This Month in Celtic History
by Stephen Paul DeVillo

September 2002


9 September 1513:   James IV of Scotland killed at the battle of Flodden.

A turquoise ring and an appeal to chivalry brought about the downfall of the glittering reign of James IV, and with him died the brief flowering of the Renaissance in Scotland.

James IV was perhaps the most personable of the Scottish Stewart kings, but he bore some odd quirks of character. Presiding over a stylish and brilliant court, James was inwardly a melancholy man who wore an iron chain around his torso as penance for the guilt he felt over the assassination of his father James III, an event that brought him to the throne at an early age. Although he was the only Scottish king to have a smiling portrait painted, fits of guilt and depression would continue to dog him throughout his life.

But another side of his character was suddenly revealed when, in May 1513, an envoy arrived in Edinburgh from the Queen of France. That Queen was none other than the former Duchess Anne of Brittany, who some years before had reluctantly accepted a marriage to the king of France in an effort to preserve some remnant of her country’s independence. Now France was at war with England, and Scotland was a traditional ally of France, but James up to this point had resisted French pressure to join in the war against England’s Henry VIII who, after all, was James’ brother-in-law.

But Anne knew there was another way to mobilize the Scottish king, and on that spring afternoon in Edinburgh her envoy made an appeal that Anne knew James could not resist. Presented with a turquoise ring from the lady’s own slender hand, James was told that Anne had named him as her personal champion in the grand tradition of romantic chivalry. The ring itself was carefully chosen to bear a message that James would not fail to recognize: in the medieval lore of gemstones, turquoise symbolized faithfulness. As Anne’s champion, James was implored merely to “take three steps” into England and “strike one blow” on her behalf.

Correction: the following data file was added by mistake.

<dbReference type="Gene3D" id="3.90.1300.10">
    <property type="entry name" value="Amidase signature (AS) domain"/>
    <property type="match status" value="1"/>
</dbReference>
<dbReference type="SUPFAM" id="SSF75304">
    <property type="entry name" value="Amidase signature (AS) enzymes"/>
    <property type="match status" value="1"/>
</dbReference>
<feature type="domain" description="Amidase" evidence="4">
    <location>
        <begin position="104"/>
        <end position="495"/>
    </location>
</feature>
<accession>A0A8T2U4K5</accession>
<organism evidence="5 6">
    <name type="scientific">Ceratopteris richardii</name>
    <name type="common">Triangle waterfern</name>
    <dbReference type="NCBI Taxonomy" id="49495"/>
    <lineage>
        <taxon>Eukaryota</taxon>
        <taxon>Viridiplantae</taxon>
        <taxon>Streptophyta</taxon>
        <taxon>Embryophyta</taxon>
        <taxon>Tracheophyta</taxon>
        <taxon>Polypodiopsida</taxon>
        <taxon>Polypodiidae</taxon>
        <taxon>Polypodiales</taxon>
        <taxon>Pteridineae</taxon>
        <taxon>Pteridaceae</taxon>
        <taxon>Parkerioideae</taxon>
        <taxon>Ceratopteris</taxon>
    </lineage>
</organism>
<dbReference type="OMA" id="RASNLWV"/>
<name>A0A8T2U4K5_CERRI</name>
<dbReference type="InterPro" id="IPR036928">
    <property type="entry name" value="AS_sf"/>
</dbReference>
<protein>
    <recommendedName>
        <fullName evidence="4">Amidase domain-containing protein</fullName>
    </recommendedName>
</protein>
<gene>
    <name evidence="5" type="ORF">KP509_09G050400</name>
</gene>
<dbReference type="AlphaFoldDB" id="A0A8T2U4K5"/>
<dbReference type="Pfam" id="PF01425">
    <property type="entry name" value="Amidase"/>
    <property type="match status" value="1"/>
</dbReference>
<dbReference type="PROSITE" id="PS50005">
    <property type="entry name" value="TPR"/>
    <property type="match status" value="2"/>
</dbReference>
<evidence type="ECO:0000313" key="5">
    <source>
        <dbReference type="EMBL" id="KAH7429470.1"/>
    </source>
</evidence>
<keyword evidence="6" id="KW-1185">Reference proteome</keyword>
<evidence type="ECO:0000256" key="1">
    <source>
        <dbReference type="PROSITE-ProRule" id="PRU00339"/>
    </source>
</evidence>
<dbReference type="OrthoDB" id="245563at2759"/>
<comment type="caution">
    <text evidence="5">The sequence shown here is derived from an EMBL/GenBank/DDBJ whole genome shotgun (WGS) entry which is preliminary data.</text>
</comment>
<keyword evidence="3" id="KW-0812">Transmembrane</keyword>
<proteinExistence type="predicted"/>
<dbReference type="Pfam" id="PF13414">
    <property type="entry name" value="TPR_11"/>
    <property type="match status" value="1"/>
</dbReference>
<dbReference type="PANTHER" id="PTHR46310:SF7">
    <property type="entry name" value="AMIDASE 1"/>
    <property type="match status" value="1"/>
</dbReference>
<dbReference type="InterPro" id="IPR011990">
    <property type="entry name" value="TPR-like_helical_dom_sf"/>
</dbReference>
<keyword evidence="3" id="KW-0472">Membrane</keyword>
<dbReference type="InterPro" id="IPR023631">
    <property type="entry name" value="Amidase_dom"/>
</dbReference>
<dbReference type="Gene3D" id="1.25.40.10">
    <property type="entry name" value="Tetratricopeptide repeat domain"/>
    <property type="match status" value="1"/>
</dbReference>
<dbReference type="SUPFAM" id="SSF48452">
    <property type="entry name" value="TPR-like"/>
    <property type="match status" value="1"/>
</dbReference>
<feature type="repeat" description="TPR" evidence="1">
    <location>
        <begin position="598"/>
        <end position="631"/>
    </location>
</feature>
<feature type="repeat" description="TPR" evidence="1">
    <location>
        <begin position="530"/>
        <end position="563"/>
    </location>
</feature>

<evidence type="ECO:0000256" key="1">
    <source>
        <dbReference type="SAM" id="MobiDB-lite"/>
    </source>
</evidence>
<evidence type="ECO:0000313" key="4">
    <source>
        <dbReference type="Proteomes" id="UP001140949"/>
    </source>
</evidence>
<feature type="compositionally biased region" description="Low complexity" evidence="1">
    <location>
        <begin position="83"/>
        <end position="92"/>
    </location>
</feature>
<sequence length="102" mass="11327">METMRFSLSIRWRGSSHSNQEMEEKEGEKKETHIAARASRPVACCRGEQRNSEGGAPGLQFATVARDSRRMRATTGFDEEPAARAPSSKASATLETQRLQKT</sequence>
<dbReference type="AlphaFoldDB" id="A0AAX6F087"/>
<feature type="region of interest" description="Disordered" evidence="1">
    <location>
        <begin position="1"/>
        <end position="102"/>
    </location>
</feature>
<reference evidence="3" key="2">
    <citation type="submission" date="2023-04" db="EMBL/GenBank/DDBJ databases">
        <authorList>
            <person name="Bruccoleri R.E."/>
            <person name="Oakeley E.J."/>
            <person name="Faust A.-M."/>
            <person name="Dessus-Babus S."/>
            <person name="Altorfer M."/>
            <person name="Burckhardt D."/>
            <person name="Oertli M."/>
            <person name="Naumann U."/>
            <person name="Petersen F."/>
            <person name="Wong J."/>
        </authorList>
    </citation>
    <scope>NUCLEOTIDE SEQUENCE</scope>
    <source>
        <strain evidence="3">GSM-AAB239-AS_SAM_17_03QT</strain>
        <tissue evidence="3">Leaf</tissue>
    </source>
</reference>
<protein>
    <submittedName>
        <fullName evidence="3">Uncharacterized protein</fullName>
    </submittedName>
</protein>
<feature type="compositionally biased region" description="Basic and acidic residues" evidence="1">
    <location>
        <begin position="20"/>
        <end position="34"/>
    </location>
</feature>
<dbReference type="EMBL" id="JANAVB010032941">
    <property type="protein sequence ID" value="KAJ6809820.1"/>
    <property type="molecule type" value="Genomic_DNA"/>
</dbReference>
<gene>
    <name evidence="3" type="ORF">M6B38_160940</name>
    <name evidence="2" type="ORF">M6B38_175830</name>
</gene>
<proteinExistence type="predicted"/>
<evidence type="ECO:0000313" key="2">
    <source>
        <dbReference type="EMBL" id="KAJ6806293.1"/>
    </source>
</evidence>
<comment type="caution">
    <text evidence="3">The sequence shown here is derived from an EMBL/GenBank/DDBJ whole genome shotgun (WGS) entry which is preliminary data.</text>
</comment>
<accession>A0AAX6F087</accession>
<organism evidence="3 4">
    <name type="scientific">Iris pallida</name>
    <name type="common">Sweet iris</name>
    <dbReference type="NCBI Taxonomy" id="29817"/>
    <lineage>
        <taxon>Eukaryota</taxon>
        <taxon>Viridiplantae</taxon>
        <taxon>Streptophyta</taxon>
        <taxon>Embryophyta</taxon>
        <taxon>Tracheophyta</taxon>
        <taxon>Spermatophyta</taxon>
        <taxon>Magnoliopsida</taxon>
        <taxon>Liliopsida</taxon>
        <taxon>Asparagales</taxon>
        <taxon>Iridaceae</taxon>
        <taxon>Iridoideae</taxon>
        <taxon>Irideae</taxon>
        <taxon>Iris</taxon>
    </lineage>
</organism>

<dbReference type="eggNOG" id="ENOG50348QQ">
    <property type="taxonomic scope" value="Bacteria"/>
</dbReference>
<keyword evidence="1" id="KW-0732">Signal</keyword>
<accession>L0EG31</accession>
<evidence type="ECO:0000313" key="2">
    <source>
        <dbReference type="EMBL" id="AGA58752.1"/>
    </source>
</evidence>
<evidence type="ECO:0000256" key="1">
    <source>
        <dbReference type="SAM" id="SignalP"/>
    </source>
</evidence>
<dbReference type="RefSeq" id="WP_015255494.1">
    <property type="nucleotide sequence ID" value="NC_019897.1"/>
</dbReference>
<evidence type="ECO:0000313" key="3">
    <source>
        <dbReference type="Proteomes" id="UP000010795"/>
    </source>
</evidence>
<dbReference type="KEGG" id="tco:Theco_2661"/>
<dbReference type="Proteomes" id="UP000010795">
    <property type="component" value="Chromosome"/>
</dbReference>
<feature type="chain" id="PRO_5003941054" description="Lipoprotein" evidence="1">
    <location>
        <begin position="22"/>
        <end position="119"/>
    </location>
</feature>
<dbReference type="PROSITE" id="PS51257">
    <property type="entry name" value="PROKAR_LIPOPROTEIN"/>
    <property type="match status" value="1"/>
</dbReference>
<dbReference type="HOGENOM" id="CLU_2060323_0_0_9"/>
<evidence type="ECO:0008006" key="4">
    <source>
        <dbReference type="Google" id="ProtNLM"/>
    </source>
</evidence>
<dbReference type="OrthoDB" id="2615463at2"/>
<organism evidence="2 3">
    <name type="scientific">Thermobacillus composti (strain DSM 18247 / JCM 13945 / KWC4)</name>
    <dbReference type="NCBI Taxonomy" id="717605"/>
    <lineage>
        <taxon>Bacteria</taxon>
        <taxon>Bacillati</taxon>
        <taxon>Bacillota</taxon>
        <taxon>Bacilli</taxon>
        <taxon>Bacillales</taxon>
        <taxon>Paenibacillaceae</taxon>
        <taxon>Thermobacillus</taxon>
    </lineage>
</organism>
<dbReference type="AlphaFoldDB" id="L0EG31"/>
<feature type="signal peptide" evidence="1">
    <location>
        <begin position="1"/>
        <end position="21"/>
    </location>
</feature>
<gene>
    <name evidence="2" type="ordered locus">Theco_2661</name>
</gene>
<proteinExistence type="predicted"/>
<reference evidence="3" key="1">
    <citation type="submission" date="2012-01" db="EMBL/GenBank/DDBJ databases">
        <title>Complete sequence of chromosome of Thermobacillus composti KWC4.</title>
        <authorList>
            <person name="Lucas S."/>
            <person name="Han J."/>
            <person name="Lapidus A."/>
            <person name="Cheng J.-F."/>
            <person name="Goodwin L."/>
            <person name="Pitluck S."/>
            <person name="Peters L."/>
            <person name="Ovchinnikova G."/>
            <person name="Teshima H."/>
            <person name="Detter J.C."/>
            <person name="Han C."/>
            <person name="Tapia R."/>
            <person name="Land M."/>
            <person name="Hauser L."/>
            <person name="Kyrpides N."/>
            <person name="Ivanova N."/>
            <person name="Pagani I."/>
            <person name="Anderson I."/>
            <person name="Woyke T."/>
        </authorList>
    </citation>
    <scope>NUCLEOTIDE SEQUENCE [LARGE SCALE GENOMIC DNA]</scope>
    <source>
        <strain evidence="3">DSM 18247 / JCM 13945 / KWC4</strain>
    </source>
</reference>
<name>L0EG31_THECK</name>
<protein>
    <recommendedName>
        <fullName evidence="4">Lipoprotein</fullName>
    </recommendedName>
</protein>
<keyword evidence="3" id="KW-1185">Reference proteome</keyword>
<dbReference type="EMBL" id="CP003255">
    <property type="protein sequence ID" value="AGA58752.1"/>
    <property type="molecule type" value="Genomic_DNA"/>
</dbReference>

The nobility of Scotland responded with enthusiasm to James’ call to arms, and on 22 August 1513 James led a well-equipped array of Scottish knighthood across the border into England. Busy with the war in France, Henry VIII did not take to the field to meet James himself, but instead appointed one of his canniest noblemen, the Earl of Surrey, to deal with the Scottish invasion. For all his honorable intentions, James’ generalship was uncertain at best, and by the morning of 9 September he found that Surrey had managed to position his substantial English army between James and Scotland. Surrey did not launch an attack upon the Scots, but kept his forces in their hilltop position, threatening to cut the Scots off from their homeland.

Fearing entrapment in enemy territory, James decided to abandon the strong defensive position he occupied and ordered an immediate headlong attack upon the English. Plowing straight into the midst of the English lines, the Scots were soon surrounded, and after a day of desperate hand-to-hand fighting, James and nearly all of his army were annihilated.

Although the English did not follow up their victory with an invasion of Scotland, the shock to Scotland was profound when news came that her popular king and the cream of Scottish knighthood were lying dead on a muddy Yorkshire hillside. The battle of Flodden would be recalled in years to come as the tragic end of a brief golden period in Scottish history, and to this day James and his fallen army are commemorated in the song “The Flowers of the Forest.” With its haunting tune and lyrics bespeaking of senseless loss, “The Flowers of the Forest” is played by lone bagpipers at military funerals in Scotland and Ireland, and in the United States can sometimes be heard at funerals of police officers and firefighters.

Ironically, James himself had no funeral. His body was never positively identified among the slain of Flodden Field, leading to a lot of speculation then and now as to what really happened to him. Most likely, the searchers were thrown off by looking for James’ iron chain, not realizing that James would have had to leave off the chain before donning his close-fitting plate armor.

The stories in This Month in Celtic History are drawn from over 1000 anniversaries of people and events from the histories of the six Celtic nations of Ireland, Scotland, Wales, Brittany, Cornwall, and the Isle of Mann in the 2003 Celtic Calendar, now available from the Celtic League American Branch.

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